In another article on the now famous cat, an animal expert told the BBC, “I don’t doubt that the cat in this case is sensing death approaching. There’s little we really know about it but as the body is shutting down, I would hypothesize that the cat is sensing and smelling the organs shutting down.” That same article said that there is some research that might suggest that dogs can sense when we are really wick with certain cancers, but that research is not conclusive just yet.

There is some anecdotal evidence for this, but we can’t yet call it science


There was a case when a woman’s Chihuahua reportedly detected her breast cancer, not just once, but on three occasions. There is also some proof that dogs can detect when someone is about to have an epileptic seizure, and this has led to some dogs being given to people as alert dogs.


One woman said her alert dog licks her about 40 minutes before a major seizure so she can prepare for it. Perhaps dogs just sense this, they know when something is wrong, and perhaps Oscar the cat knew when something was very wrong.

Some experts say that with dogs they learned to sense sickness when they were wolves in packs and had to know when one part of the pack was ill, but with cats it’s more confusing as they are not pack animals. It’s not only dogs, though, that sense sickness. A story published in the Scientific American explained that laboratory studies showed how mice could also sense when other mice were sick.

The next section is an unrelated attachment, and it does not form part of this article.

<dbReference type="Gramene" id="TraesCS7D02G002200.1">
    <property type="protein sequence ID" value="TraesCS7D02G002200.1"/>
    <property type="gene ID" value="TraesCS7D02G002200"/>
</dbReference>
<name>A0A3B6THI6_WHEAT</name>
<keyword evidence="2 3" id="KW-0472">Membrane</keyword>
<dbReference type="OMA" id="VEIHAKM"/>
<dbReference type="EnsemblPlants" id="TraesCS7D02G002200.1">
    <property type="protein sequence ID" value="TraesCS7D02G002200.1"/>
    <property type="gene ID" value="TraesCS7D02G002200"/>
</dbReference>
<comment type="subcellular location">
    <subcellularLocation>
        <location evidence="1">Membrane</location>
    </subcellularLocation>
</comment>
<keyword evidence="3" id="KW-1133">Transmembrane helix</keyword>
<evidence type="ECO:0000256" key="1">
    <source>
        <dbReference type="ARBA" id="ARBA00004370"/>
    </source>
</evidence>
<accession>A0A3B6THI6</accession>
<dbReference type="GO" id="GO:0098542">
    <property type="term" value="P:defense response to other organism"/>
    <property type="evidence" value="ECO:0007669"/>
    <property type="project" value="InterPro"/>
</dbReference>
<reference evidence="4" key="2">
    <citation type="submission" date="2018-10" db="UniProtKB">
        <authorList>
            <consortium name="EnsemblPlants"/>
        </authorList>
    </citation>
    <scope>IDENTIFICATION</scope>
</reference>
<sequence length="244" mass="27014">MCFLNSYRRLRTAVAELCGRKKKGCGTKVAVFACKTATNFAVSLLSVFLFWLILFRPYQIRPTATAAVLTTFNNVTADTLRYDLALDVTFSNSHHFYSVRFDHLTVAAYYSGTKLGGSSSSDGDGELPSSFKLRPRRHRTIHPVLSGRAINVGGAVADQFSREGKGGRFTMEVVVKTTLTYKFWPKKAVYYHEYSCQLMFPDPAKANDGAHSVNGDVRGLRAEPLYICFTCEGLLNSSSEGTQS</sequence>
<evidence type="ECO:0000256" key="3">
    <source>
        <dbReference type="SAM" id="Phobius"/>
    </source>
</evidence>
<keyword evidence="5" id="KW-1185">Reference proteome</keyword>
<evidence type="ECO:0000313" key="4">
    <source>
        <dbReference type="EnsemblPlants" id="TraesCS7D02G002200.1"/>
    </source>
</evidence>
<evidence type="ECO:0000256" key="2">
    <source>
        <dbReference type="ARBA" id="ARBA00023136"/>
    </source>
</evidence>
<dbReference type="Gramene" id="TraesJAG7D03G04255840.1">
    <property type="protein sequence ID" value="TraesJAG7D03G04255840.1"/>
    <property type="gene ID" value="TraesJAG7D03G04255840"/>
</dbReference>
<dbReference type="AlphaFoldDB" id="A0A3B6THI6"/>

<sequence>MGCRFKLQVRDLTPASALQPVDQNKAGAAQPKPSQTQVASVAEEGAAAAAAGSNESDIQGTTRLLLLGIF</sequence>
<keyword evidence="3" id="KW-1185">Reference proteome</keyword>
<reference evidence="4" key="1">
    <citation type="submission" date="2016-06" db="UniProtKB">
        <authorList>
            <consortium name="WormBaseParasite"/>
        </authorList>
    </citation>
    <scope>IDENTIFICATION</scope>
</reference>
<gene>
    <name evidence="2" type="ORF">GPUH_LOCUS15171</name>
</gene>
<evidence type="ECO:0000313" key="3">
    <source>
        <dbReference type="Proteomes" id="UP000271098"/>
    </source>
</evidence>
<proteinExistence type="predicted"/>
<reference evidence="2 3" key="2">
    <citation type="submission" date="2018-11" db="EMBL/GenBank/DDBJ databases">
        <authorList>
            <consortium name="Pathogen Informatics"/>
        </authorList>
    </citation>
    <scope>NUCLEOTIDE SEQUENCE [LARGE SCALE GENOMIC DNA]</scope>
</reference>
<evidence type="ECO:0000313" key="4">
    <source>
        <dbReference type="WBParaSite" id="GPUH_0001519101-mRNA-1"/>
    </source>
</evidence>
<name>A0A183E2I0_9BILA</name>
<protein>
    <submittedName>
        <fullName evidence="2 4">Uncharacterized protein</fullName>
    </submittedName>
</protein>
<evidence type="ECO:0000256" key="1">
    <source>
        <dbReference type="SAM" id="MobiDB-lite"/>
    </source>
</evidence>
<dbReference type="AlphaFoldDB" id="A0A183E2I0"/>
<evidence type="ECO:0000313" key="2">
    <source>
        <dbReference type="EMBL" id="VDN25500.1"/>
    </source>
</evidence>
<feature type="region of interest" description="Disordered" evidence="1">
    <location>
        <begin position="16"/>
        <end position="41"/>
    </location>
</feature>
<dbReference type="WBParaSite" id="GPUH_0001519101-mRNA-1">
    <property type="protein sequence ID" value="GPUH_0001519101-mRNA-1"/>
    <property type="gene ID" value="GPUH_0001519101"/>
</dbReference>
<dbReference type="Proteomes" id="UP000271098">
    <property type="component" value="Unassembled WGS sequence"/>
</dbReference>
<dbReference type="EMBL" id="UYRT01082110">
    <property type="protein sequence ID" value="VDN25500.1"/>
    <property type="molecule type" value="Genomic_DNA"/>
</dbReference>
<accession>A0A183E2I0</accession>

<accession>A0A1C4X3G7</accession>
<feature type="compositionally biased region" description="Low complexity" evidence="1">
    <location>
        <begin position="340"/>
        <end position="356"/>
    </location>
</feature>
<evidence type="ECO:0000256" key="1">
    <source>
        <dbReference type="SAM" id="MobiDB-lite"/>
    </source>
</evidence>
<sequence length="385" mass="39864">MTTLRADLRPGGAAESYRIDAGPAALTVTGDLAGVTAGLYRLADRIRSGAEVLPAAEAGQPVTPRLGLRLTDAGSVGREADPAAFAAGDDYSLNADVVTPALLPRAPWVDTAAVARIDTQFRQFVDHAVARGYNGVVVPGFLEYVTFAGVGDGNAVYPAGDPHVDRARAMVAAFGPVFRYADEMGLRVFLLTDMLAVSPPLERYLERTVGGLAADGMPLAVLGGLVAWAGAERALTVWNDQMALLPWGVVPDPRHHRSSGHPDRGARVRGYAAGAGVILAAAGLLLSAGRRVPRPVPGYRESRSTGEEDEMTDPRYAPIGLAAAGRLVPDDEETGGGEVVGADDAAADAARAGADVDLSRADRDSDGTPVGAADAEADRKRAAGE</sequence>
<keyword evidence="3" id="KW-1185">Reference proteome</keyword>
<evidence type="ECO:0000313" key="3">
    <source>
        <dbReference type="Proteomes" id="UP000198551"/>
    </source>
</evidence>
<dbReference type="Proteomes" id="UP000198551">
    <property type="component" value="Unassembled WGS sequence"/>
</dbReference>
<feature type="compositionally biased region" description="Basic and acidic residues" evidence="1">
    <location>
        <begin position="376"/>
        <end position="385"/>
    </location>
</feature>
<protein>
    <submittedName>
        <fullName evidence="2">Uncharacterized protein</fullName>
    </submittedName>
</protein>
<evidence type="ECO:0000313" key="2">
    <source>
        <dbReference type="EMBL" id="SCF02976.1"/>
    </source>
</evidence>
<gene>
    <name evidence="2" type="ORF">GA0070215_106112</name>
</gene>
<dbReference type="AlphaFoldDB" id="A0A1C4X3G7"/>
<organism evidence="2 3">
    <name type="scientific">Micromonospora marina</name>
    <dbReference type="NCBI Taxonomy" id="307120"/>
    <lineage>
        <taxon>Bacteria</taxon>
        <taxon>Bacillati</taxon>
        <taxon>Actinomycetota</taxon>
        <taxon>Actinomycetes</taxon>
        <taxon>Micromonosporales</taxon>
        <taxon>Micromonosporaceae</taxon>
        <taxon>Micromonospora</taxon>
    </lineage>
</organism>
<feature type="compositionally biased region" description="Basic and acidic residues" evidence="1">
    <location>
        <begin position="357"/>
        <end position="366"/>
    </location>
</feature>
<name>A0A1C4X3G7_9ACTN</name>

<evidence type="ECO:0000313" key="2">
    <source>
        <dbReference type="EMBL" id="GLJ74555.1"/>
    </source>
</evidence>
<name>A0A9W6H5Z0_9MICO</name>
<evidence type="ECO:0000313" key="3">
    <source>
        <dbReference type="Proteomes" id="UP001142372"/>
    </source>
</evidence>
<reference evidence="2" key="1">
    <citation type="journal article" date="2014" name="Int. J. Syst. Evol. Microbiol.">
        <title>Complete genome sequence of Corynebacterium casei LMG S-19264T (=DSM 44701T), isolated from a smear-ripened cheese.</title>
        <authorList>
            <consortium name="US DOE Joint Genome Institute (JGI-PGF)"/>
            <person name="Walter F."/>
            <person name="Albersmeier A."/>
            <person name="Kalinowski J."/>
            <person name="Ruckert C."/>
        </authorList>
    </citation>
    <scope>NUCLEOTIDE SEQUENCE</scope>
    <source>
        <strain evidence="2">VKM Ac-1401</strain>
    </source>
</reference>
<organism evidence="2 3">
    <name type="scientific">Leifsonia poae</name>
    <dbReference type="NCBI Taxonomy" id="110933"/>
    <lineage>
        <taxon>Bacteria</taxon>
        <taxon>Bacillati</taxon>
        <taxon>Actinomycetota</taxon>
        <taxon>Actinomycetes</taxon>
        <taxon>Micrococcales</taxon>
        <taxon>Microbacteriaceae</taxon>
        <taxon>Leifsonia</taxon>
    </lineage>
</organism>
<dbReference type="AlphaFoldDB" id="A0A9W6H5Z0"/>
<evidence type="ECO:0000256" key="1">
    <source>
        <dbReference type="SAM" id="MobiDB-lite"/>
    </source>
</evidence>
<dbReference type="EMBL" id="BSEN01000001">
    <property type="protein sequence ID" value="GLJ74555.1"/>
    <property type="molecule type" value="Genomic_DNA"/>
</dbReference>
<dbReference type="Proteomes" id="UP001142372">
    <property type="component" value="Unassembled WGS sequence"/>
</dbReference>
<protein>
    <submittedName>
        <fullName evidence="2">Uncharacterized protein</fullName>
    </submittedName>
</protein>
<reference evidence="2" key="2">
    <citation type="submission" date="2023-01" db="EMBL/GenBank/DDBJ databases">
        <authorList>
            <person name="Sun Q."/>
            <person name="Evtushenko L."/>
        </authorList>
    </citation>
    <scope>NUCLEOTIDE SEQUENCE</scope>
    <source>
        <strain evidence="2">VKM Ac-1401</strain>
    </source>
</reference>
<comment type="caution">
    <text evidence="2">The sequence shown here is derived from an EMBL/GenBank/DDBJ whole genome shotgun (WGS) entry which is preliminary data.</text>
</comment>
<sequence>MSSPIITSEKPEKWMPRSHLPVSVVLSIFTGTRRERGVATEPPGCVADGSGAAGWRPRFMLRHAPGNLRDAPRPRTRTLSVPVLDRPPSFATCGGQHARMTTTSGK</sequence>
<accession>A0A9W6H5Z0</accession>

There is additional anecdotal evidence that tells us some animals might know when something is seriously wrong with a person. Psychology Today published one such story in which a person’s dog howled like crazy. When the owner was asked why the dog was howling like that, he said it’s likely because someone somewhere is dying. Then it was discovered that the neighbor just died. After the death the dog stopped its howling.


Dogs and cats will tell us that something is wrong

You can find a whole host of articles out there that tell us dogs and cats can intuit when something is wrong with us, whether it be an emotional problems, sickness, or when we are on our way out.

A professor at Texas A&M University’s College of Veterinary Medicine told the Chicago Tribune that this is mainly down to changes in our behavior, but she also said that dogs or cats might smell sickness or impending death.

With all this anecdotal proof that dogs and cats are able to do this, what can we actually do with their ability?


Well, if animals might be able to predict death or detect disease early, wouldn’t it be great if humans could do the same. If a smell really is emitted, we should be able to smell that, too, in the best of worlds. If we can’t smell death and will never smell death, though, we’ll have to come up with something else.


If you’ve seen our show on nursing homes and what’s called palliative care you’ll know that doctors will give some people a certain amount of time to live. This is no exact science and doctors often get it wrong, usually being more optimistic rather than pessimistic. Wouldn’t it be great if we could get it right?